China has earned a notorious image of having a cut-throat education system, where the students are expected to excel with flying colors in a nerve-wrecking yearly exam known as Gaokao. In a bid to give their students a respite from the intense pressure, a school in Nanjing has come up with a unique concept.
They have introduced a marks borrowing system called a “Grade Bank,” which allows the students who narrowly missed a grade to “borrow” some points so that they can pass exams.
The bank gives out a “loan” of marks to the students who are about to fail a course by a few points. Just like regular banks, the “clients” will have to pay back the loan on time, with interest. Thus, these students will need to pass the exams along with scoring some extra points in the future.
Some students also get a chance of paying back these loans by conducting lab experiments or through giving public speeches. Students, who are unsuccessful in paying back their loan grades in time, are blacklisted by the bank. The blacklisted students thus, do not get to take out these ‘loans’ in the future.
Mei Hong, who is a physics teacher at Nanjing No 1 High School thinks that the bank offers pupils a second chance. She told the Yangtze Evening Post,
“59 points and 60 points are actually not that different. [But because the former means failing the exam while the latter means passing], the difference weighs heavily on students’ psyches. So instead of failing the exam, the student can just borrow that 1 point required to pass, just as long as they agree to pay it back, with interest.”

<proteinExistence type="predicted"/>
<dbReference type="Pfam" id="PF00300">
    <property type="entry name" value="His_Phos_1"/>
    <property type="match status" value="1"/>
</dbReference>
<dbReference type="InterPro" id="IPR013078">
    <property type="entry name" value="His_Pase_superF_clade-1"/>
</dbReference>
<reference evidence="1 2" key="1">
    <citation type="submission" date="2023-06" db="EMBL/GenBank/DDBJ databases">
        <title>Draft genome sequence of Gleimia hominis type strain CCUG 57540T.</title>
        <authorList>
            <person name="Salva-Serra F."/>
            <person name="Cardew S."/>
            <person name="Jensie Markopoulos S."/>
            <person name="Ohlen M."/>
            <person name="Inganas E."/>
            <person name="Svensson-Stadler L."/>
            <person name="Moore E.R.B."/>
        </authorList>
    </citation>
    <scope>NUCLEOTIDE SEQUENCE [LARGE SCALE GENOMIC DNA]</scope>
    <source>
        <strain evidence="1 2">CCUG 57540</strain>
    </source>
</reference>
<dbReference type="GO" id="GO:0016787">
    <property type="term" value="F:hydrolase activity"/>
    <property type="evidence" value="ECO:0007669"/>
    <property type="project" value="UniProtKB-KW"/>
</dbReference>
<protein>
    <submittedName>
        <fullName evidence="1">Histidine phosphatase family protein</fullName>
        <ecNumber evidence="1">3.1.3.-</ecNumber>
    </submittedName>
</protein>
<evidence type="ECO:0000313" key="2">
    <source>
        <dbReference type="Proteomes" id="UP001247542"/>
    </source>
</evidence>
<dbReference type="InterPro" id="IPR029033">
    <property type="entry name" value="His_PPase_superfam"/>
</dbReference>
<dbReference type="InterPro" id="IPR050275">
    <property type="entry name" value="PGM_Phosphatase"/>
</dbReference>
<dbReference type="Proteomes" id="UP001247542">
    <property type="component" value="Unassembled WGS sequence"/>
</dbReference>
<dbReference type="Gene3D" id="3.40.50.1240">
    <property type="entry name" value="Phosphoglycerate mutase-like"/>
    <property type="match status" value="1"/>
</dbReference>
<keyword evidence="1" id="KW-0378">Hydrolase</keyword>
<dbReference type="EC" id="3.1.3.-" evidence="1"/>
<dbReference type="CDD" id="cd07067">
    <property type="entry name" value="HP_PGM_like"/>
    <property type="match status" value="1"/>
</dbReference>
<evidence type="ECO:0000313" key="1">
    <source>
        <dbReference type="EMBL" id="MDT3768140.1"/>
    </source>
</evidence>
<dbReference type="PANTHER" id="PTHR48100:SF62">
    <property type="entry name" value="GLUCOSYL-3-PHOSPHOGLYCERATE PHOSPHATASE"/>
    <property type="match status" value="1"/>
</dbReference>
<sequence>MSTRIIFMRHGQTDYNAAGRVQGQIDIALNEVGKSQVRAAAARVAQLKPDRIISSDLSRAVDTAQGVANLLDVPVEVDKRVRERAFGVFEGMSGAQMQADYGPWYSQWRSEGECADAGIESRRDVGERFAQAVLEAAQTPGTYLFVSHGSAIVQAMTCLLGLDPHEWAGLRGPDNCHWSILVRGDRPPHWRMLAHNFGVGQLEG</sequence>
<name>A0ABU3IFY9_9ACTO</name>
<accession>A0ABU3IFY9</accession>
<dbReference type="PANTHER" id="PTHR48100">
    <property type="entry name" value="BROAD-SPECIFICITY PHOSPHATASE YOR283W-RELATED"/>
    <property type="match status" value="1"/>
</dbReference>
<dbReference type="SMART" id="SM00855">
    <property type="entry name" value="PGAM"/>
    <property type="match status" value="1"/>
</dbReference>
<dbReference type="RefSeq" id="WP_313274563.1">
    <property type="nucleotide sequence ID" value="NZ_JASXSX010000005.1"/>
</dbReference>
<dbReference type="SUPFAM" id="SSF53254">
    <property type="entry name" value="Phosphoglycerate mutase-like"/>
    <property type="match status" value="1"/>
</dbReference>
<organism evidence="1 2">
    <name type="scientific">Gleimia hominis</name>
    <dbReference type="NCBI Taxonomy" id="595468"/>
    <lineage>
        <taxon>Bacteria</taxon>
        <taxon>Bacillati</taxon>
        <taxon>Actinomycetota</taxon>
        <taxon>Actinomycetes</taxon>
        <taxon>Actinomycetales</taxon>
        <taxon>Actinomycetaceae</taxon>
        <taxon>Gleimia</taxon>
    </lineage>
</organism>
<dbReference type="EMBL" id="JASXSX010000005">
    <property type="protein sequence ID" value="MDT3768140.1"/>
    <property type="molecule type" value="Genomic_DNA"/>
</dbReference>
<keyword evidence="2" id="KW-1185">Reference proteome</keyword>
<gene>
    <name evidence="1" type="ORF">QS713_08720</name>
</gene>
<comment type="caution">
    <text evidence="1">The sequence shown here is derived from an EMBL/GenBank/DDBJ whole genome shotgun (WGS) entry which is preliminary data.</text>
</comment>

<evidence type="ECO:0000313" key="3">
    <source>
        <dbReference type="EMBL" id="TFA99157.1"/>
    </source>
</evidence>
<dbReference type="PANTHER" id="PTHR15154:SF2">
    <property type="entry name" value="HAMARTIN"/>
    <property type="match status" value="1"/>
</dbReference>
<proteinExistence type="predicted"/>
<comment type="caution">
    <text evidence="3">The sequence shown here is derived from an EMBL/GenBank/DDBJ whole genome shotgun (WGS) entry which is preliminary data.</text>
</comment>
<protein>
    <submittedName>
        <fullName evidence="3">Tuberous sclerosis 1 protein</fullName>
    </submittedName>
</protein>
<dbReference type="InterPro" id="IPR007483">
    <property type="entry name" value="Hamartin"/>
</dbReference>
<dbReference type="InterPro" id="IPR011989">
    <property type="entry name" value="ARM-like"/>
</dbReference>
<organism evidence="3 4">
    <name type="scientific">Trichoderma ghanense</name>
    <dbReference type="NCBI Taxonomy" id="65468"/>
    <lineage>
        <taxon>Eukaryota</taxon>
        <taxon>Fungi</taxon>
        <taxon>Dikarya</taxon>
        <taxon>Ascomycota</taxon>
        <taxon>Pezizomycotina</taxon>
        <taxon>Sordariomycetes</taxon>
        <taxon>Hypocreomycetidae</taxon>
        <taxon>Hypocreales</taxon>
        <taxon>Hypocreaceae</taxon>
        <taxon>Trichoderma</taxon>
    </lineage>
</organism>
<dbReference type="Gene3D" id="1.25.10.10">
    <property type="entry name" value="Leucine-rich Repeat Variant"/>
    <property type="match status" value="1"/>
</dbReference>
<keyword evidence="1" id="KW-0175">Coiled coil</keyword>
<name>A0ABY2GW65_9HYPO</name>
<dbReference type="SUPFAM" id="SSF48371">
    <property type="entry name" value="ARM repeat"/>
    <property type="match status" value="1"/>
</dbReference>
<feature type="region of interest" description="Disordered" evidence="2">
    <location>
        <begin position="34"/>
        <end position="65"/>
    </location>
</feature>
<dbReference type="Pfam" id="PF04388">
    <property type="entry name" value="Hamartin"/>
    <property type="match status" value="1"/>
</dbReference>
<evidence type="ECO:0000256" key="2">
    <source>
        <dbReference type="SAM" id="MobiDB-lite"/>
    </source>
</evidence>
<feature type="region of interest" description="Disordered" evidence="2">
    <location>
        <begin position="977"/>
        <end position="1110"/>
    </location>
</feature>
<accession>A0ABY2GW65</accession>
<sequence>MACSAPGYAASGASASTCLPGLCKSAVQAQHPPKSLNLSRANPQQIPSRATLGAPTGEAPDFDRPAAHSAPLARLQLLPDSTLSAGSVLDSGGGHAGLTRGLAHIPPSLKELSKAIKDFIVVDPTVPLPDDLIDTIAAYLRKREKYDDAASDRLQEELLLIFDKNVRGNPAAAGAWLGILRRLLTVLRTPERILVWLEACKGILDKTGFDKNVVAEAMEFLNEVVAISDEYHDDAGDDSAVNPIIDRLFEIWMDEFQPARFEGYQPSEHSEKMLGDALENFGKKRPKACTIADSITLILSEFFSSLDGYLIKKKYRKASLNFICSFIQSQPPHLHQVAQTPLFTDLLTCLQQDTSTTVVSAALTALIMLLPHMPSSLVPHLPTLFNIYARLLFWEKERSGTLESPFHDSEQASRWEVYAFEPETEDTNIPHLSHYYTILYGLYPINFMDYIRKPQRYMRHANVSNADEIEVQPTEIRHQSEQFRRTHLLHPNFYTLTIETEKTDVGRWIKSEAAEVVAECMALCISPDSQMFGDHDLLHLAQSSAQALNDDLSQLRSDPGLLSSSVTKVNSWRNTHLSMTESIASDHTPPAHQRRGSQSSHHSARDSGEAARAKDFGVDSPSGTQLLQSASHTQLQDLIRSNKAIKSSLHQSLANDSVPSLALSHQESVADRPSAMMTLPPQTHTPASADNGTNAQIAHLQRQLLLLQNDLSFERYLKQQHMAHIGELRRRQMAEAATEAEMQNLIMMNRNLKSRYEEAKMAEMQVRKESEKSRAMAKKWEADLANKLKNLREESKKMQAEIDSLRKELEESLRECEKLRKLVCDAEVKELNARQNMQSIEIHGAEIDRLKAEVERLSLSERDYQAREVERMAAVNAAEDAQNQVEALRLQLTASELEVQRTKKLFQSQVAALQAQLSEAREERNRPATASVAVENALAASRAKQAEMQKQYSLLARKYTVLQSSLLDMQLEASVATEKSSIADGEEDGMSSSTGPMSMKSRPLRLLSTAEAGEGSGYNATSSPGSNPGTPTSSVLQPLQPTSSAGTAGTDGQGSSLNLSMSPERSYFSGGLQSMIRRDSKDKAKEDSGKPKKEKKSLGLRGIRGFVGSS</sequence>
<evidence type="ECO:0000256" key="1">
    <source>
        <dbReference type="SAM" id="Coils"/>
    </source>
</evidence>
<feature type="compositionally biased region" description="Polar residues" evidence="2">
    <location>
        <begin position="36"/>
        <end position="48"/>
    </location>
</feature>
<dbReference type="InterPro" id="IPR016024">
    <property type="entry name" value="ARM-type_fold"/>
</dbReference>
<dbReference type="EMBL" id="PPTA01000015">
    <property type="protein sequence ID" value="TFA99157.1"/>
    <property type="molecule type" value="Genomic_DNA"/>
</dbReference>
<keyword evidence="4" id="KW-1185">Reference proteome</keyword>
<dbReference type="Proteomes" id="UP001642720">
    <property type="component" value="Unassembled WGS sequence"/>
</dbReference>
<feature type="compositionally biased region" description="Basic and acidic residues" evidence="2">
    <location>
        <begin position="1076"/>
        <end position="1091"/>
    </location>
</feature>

One pupil surnamed Zhu commented on the system,
“I was sick before the mid-term exams and missed several geography classes. I failed the exam, so I am glad the “grades bank” gave me a chance to fix that.”
The grade bank is currently in its initial stage which started in November 2016. The school has allowed only the 10th-grade Advanced Placement class to avail the facility, and 13 out of the total 49 pupils have already borrowed marks from the bank.
Kan Huang, the director of the school, explained that the introduction of the ‘grade bank’ allows the students to put more emphasis on intellectual growth rather than focusing completely on better performance in a standardized test. He mentioned that the current exam system had created conditions where
“a pupil’s entire future is determined by a single major exam.”
Huang told the Yangtze Evening Post,
“Examinations should be more about improving the learning process, instead of a tool which is used to give students a hard time.”
While most of the people are praising the grade bank; some are a bit more skeptical. For example, education expert Xiong Bingqi thinks that the loan system is “improper” for marking exams, although he admits that it can decrease the pressure on students.
Do you think the Grade Bank would be an effective way to help students learn, or do you think handing out marks in an exam in exchange for some unrelated activity will lead to ineptness in the subject matter?